Leaving surrounding vegetation intact and planting deep-rooted, grass and ground cover under arrays can also prevent topsoil erosion by allowing the underlying root system to stabilize soil layers. The land underneath the solar arrays is then able to lie fallow and undisturbed for the duration of the project, while the organic content of the soil builds year-by-year from ground cover, which restore the nutrients in the soil for future use and not only preserves but improves its value as farmland.

The economic benefits of letting land lay fallow has a ripple effect throughout the community. Federal and state agricultural programs pay hundreds of millions each year to keep farmland out of production to improve soil health and prevent erosion. But leasing land for projects is much more profitable for farmers and accomplishes the same thing without the government payments, allowing states to put that money back into local schools, parks and the economy.

Seeding the future

Sustainable land-use tactics can address another pressing challenge for farmers: declining pollinator populations. About 23% of agricultural production in the U.S. is dependent on pollination. Through their vital role in agriculture, pollinators create about $24 billion in economic growth annually. Solar developers can help farmers recoup the value that pollinators bring to surrounding farmland using sustainable land-use development practices.

A 2.6 megawatt (MW) solar farm at Elizabethtown College in Pennsylvania is outfitted with pollinator-friendly seeding that blooms all year to provide year-round habitat and beehives containing over 60,000 honey bees. Because a single honey bee can forage five miles in each direction, the project promotes up to 100 square miles of pollinator health in a dense farming region of Pennsylvania.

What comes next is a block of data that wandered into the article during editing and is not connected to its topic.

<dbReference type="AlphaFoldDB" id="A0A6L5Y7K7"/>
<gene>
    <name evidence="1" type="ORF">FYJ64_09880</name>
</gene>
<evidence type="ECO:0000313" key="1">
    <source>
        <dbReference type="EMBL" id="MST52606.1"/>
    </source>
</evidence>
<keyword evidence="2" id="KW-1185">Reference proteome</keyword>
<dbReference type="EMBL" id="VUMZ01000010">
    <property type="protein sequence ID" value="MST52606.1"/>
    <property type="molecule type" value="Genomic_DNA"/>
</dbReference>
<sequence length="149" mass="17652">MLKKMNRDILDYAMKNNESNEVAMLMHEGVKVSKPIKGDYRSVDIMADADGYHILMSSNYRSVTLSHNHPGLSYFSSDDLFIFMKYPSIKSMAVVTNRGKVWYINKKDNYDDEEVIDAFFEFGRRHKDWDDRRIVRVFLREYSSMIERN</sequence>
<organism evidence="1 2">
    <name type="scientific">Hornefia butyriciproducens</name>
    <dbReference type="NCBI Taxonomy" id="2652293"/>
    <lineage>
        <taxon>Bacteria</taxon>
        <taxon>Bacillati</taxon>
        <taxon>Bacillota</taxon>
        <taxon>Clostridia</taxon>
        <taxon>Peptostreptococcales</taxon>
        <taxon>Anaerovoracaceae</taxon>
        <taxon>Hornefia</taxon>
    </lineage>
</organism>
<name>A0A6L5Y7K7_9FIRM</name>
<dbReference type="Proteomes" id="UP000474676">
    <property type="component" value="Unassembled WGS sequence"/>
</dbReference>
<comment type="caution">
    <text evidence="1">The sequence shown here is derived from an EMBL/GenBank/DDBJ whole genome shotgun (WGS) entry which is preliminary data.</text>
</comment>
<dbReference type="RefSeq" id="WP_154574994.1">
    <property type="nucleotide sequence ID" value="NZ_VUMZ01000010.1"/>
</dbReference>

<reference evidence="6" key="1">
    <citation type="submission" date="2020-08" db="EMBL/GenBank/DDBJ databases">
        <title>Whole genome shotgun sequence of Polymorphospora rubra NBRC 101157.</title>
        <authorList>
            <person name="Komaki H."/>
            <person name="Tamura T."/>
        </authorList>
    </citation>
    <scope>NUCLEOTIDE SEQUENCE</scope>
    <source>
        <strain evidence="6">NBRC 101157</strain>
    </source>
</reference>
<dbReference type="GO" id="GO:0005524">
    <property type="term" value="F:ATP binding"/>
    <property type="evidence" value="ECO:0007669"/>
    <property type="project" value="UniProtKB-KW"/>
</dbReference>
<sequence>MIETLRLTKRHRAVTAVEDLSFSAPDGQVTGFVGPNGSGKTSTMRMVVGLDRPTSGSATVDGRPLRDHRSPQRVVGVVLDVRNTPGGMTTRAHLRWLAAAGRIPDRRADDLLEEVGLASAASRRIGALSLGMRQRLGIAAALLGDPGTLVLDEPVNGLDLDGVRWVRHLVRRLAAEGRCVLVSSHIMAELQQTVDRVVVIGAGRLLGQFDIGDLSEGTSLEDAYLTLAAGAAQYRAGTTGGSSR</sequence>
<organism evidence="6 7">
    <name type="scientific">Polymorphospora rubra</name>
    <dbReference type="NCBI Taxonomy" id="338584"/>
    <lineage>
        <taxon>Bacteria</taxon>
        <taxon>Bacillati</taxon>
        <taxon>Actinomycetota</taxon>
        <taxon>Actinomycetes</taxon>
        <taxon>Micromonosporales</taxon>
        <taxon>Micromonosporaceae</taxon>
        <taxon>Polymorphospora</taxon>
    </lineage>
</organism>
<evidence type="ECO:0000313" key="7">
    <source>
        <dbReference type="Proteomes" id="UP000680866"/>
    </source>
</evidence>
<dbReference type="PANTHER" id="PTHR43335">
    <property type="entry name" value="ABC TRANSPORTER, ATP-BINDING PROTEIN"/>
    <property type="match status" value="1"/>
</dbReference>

Retaining overgrown brush is another inexpensive and simple sustainable land-use practice solar developers can use to provide habitat for native pollinators, which can be up to ten times more effective at pollinating crops than honey bees. Due to habitat loss, some farmers are tasked with importing commercial honey bees to pollinate their crops, which can cost up to $200 per hive. By safeguarding overgrown shrubbery around the project site, solar developers can support native pollinator habitats and cut costs for farmers.

Adding solar to the community toolshed

Agricultural communities are witnessing how the benefits of solar development extend beyond the farm’s property lines to their surrounding communities. At a time when rural counties are feeling the financial pinch, particularly where “green” or “farmland” assessments are costly, solar development can boost tax revenues without adding costs for roads, sewer, water or police. Unlike any public program or land development option, solar development, with sustainable land-use best practice development tactics, offers both preservation of farmland and sound rural community economics for a guaranteed 25 years.

agricultural land

Wide-scale incorporation of sustainable land-use best practices is key to unlocking opportunities for solar development within agricultural communities. By using solar as a tool to not only generate revenue but also support land preservation and crop health, developers can help farmers recognize that solar and agribusiness go hand-in-hand. Sustainable land-use is necessary for the continued growth of the solar industry, as well as the health of agricultural communities and everyone who depends on their crops.

Written by Brent Alderfer, CEO and co-founder of Community Energy, Inc.